• try to ensure you and/or your partner are close to orgasm before penetration
  • try different types of sexual contact that you don’t find painful – this could be sexual contact without penetration
  • use pillows and cushions to help you feel more comfortable and supported
  • have sex side by side, to reduce body weight on a sore area.


Erection changes

After surgery or radiotherapy to the pelvic area, many men have erection difficulties. But the treatment may not be the only cause. Studies have found that it’s common for men to have sexual problems after treatment that have nothing to do with their genital area. So if you’re having sexual difficulties, it may not be because of your cancer treatment. There may be psychological factors involved that you aren’t consciously aware of. It’s also important to be honest about any difficulties you had before treatment.

You may find you can have full erections with time. Even if you can’t, you can still have intercourse with a semi-erect penis. The positioning for this may be better with your partner on top guiding the penis inside. You can also enjoy other forms of sexual activity with a partial erection.

It is important to remember that you don’t need to have an erection to have an ejaculation or orgasm.

If you’ve had an operation that’s damaged the nerves that control erections, you may need to think of different ways to satisfy yourself and your partner. You don’t need to have a hard penis to give your partner pleasure. You may find it helpful to increase your range of sexual activity, to increase the pleasure for you and your partner. For example, your sexual activity could include oral sex, mutual touching, increased masturbation, or using sex toys, such as a dildo or vibrator.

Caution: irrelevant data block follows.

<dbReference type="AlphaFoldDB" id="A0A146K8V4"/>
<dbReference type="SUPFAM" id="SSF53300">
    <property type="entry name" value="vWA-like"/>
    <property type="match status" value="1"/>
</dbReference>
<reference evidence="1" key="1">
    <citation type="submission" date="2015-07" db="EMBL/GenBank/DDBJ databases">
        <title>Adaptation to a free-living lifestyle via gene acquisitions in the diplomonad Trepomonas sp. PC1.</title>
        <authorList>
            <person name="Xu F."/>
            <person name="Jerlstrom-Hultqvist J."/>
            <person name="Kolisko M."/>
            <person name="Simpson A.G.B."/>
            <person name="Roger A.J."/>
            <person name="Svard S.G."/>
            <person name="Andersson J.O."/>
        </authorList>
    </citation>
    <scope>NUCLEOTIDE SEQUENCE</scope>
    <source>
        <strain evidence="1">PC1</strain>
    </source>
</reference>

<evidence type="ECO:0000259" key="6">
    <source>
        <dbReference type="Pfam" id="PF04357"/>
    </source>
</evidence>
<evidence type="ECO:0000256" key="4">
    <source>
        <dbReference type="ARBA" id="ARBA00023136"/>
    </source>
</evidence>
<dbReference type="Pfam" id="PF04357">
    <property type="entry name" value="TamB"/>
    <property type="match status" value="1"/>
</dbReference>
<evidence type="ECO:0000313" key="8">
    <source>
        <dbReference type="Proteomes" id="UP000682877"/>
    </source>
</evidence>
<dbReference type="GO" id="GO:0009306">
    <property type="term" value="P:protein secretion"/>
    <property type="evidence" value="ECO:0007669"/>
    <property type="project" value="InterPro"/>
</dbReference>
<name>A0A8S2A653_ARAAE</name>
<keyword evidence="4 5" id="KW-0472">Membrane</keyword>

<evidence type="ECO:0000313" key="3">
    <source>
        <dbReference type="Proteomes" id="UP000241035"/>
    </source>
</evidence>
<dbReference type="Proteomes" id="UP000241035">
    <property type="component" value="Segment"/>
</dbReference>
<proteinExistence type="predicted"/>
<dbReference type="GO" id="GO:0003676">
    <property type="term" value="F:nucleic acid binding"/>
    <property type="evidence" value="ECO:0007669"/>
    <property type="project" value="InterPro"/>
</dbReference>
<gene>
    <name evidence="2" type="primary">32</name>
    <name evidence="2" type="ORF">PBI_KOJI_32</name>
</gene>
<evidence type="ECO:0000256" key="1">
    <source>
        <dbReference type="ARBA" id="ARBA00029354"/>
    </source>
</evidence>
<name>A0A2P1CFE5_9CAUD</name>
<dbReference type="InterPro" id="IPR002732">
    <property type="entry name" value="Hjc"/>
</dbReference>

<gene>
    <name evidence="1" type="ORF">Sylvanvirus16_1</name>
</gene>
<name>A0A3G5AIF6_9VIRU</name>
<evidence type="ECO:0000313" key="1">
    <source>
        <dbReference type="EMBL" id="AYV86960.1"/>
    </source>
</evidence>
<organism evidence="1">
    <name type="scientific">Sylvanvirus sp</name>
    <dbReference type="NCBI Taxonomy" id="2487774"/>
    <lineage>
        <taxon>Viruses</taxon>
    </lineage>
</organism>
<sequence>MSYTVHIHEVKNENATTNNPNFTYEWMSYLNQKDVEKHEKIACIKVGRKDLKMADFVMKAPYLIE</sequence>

Medicines and injections

If you have problems getting or keeping an erection, there are lots of options that can help you. Remember that although these may give you a hard penis, they won’t necessarily make you feel more aroused. It’s worth trying different methods, as some may work better than others.

Sildenafil (Viagra®) can help produce an erection by increasing and sustaining the blood supply in the penis. It’s usually taken 30–60 minutes before sex, on an empty stomach. Then after direct sexual stimulation, an erection can occur.

Viagra should be prescribed by your GP. It may not be recommended for you if you have certain heart problems or are taking certain drugs, such as nitrates. It can cause side effects for some people, including heartburn, headaches, dizziness and visual changes.

Tadalafil (Cialis®) tablets can help to produce an erection. Cialis works by increasing the effects of one of the chemicals produced in the body during sexual arousal. It shouldn’t be taken by people who are taking certain heart medicines. Your doctor can prescribe you Cialis in two different ways. They will explain the differences between the two:

  • You can take Cialis once a day. In this case, it takes about 5–7 days to build up in the body. Once you’ve started taking it, you need to take it every day for it to work.
  • You can take Cialis just when needed. In this case, you take it between 30 minutes and two hours before sexual activity. The medicine stays active for about 36 hours.